Why are so many children pouring across the southwest U.S. border? The answer is partly U.S. law, said a Texas congressman on CNN’s State of the Union on July 6, 2014.
Candy Crowley, CNN’s host, asked Rep. Henry Cuellar, D-Texas, "Why are they coming in such numbers? What do you think prompts these numbers right now?"
Cuellar answered, "If you're a Mexican, you get sent back. Mother, kids, adults, you're sent back, but if you're from a noncontiguous country like the Central American countries, then the law says that you are going to be held, (and) Health and Human Services, they're going to place you. That’s the law that we need to change right now."
We looked into the claim and found that Cuellar wasn’t crossing any lines.
With an influx of about 52,000 child immigrants at the border since October, the conversation has shifted to explanations. Which brings us to the William Wilberforce Trafficking Victims Protection Reauthorization Act of 2008. Some have cited it as the catalyst for the increase in illegal immigration.
President George W. Bush signed the law on Dec. 23, 2008; it received bipartisan support in both the House and the Senate as a measure to combat human trafficking worldwide.
The law was never intended to encourage mass immigration from noncontiguous countries. But the law’s Section 235 did change the policies and procedures for handling unaccompanied alien children.
Section 235, entitled "Enhancing Efforts to Combat the Trafficking of Children," requires humane treatment of minors crossing the border from foreign nations. It also mandates "safe and secure placements," calling for careful consideration when placing unaccompanied minors in residences within the United States.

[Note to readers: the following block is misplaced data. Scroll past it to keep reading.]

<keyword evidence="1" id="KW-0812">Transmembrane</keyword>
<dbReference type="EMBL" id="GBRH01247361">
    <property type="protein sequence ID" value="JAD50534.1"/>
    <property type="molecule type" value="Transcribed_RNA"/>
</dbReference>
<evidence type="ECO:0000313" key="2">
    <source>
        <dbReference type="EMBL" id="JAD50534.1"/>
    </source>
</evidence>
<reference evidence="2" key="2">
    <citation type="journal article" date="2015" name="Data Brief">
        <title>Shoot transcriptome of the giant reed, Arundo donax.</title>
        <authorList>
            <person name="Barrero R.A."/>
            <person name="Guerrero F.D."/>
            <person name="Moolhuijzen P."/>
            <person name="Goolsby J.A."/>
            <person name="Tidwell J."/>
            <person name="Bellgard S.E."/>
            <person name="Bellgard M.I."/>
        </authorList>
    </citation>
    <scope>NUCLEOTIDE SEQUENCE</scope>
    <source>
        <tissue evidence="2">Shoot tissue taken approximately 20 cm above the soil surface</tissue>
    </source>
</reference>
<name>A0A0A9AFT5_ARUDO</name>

The law lays out one procedure for child immigrants from contiguous countries, like Mexico and Canada, and another for children from noncontiguous countries, like El Salvador or Honduras.
Child immigrants from contiguous countries are processed for immediate return to their home country. In all other cases, the children are placed under the responsibility of the Secretary of Health and Human Services. These children are placed with family or in other residences while they await their immigration court date. Long story short, they get to stay in the United States.
The law seems to assume that alien children from noncontiguous countries were likely to be the victims of human trafficking, and it guarantees these minors access to legal counsel and child advocates.
Experts said Cuellar was right, and the law was never intended to allow immigrant children from Central America to remain in the United States.
"Representative Cuellar's characterization is mostly right," said Dan Cadman, a fellow at the Center for Immigration Studies. The law "has actually fueled an industry in the smuggling of minors. Contrary to intent, it has proven to be an inducement to wholesale smuggling of minors from noncontiguous countries."
The House GOP task force, assembled by speaker John Boehner to address the immigration crisis, issued a statement this week calling for changes to the law. "We agree with the president that (these children) must be returned to their home countries in the most humane way possible and that will require a revision of the 2008 Trafficking Victims Protection Reauthorization Act."
On July 9, 2014, Cuellar said that he is introducing legislation to make the repatriation of minors from noncontiguous countries easier and faster by revising the law.
Cuellar said that unaccompanied alien children from contiguous countries are "sent back" no matter what, but the law calls for the placement of minors from "a noncontiguous country like the Central American countries" in a residential setting.
Cuellar correctly characterizes the law. The law was passed as a measure to combat human trafficking worldwide. As a result, certain parts of the legislation allow unaccompanied minors from noncontiguous countries to stay in the United States. Lawmakers are now contemplating changing the law.
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